However, last night was the best yet....I had waited for about 45 minutes for a cab (there are never enough cabs in this city), eventually got one - went through the whole '30 pesos more because it's a month with a 'R' in it'...drove half way round the block slap bang into a traffic jam...whereupon the taxi driver says "I don't have enough gasoline so I drop you back where I picked you up" muttered sentiments would have made a sailor blush....

Most of the taxis seem to drive around town with empty petrol tanks and then, when they pick up a passenger swerve into a petrol station at the first available opportunity and then proceed to leave the engine on whilst the tank is being filled and either have a quick cigarette or use a mobile phone - sometimes all three. Last week my taxi driver was instructed by the pump attendant to switch off his engine - when the driver refused the attendant refused to fill the taxi with petrol so the taxi driver (with me clinging to the back door) drove off at top speed (impressive for Manila!), muttering obscenities and generally not a happy camper.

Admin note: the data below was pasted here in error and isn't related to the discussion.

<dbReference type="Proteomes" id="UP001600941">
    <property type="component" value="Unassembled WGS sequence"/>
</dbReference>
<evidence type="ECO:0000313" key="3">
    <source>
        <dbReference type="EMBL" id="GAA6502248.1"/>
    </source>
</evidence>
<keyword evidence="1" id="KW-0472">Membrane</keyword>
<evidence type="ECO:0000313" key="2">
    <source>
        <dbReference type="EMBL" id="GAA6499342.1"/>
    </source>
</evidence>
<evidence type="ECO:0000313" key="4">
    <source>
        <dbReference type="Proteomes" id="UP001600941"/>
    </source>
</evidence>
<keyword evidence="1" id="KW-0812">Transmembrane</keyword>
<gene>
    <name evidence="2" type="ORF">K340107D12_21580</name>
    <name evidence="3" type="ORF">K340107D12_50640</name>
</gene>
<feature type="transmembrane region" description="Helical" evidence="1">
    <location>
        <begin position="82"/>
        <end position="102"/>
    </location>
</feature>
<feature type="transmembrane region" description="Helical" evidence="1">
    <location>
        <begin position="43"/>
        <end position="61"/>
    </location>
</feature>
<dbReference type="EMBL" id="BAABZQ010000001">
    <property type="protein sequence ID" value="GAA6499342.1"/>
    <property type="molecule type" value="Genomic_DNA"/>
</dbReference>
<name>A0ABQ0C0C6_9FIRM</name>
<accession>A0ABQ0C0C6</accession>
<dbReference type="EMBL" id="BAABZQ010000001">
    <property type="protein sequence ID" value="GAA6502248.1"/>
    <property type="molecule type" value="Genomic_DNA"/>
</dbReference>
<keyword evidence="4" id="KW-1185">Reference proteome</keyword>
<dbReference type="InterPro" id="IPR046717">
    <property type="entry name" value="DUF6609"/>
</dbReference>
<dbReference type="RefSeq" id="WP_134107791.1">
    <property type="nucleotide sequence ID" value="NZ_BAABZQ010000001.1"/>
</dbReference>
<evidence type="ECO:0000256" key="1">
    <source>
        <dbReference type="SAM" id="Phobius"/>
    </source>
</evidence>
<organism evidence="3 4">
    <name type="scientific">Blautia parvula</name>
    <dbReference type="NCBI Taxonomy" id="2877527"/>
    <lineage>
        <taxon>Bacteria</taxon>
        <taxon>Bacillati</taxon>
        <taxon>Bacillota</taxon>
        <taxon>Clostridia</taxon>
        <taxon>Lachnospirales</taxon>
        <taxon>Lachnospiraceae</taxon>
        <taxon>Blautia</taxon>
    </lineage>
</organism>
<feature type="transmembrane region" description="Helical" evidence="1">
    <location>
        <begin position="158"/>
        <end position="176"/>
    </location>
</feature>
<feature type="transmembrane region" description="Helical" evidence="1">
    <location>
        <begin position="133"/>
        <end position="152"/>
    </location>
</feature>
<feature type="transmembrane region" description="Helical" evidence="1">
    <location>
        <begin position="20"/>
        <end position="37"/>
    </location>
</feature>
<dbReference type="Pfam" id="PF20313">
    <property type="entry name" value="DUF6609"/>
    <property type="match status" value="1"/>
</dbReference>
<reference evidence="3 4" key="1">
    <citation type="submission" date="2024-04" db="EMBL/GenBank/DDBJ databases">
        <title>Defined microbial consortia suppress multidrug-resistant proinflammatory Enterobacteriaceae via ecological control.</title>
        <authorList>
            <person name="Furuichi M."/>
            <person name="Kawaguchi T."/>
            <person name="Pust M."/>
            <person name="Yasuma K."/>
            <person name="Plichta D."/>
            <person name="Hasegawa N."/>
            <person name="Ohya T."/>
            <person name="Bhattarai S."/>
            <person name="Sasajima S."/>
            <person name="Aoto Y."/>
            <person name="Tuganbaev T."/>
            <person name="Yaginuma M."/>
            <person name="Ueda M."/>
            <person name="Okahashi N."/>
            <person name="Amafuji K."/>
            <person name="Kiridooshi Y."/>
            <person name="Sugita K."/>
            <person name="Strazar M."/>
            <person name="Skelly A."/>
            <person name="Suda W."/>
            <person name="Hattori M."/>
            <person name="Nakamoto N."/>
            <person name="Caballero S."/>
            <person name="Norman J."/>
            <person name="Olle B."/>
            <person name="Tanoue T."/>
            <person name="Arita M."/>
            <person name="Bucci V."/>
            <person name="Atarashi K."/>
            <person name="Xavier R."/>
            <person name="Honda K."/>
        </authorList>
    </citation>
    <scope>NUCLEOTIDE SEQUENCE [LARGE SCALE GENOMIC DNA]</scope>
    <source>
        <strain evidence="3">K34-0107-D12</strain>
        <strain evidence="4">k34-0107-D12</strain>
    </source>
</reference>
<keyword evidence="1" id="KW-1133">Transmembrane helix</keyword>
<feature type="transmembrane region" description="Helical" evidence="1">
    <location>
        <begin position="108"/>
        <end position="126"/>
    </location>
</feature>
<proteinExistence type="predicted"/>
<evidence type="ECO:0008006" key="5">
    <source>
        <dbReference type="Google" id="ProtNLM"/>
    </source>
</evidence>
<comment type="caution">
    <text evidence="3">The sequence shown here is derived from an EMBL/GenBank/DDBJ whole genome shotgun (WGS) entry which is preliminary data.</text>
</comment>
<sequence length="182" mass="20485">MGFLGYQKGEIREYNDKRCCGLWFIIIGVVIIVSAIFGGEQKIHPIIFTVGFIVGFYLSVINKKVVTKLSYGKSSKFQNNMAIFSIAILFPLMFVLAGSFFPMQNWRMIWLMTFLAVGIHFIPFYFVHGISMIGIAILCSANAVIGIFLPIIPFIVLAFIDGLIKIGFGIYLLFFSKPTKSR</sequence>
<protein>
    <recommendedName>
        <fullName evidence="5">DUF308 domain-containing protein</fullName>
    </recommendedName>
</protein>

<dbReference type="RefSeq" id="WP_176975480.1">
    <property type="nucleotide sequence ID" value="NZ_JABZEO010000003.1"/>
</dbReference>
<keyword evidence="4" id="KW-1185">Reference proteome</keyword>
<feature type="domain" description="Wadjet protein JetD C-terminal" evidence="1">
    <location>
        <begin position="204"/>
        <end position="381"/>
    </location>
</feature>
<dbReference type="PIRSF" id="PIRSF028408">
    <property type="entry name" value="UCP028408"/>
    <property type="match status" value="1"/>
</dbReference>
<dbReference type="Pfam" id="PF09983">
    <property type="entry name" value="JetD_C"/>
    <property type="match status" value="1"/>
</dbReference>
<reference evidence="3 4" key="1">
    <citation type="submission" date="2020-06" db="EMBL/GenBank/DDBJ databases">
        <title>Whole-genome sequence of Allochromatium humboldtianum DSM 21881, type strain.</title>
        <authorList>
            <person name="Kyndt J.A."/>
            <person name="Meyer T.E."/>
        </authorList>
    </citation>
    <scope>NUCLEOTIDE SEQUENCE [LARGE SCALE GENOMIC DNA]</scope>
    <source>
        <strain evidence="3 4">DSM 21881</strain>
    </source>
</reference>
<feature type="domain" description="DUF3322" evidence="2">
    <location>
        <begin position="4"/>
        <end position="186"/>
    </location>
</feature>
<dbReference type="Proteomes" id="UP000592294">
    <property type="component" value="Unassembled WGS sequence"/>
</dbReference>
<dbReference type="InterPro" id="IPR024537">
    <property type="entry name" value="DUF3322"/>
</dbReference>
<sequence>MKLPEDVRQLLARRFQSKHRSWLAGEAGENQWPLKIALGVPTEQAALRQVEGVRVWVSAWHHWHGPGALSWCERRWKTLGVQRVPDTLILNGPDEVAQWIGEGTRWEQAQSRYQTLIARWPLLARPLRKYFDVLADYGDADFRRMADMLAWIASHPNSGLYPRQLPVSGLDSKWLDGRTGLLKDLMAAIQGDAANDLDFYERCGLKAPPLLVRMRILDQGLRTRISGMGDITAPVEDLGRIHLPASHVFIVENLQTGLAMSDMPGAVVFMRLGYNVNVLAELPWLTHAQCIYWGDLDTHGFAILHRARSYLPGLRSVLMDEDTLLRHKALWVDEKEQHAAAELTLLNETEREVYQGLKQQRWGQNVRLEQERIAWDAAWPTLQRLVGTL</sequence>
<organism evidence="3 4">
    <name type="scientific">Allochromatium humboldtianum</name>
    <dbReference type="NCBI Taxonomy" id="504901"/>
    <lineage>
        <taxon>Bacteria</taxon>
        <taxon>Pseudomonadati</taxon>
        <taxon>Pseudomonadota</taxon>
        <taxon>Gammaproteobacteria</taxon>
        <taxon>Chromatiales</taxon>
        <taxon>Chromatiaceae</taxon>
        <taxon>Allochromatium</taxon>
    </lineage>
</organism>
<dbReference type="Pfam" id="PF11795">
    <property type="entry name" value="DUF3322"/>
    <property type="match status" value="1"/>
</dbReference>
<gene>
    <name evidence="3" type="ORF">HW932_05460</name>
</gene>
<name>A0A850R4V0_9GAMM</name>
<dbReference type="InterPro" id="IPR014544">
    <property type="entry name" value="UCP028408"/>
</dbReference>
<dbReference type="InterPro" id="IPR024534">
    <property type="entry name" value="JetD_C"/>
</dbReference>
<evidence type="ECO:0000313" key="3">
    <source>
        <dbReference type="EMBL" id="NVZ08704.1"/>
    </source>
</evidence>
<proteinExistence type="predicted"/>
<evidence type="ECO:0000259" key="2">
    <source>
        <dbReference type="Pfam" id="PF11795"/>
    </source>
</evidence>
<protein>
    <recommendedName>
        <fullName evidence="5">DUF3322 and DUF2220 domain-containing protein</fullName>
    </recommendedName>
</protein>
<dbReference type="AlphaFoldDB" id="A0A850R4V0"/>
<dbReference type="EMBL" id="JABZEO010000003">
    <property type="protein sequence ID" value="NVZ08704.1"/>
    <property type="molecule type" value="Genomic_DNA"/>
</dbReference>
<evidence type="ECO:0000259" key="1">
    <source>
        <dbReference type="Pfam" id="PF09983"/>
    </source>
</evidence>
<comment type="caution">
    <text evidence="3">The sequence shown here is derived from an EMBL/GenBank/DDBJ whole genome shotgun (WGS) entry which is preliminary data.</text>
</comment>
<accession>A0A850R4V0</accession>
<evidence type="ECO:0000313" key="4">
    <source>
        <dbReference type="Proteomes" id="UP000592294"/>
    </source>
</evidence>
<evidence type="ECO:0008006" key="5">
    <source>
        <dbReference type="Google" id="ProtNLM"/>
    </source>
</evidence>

I hear talk of the buses being regulated and the focus now moving onto the jeepneys...will someone please look at organising and standardising the taxis...just simple things like in HKG whereby the taxi drivers must carry change for HK$100, in Manila getting change from 100 pesos is a major feat...

And I take cold comfort in the fact that my local colleagues assure me that they also suffer the same fate with cabs here....


Friday, December 16, 2005

Sad but true....!!!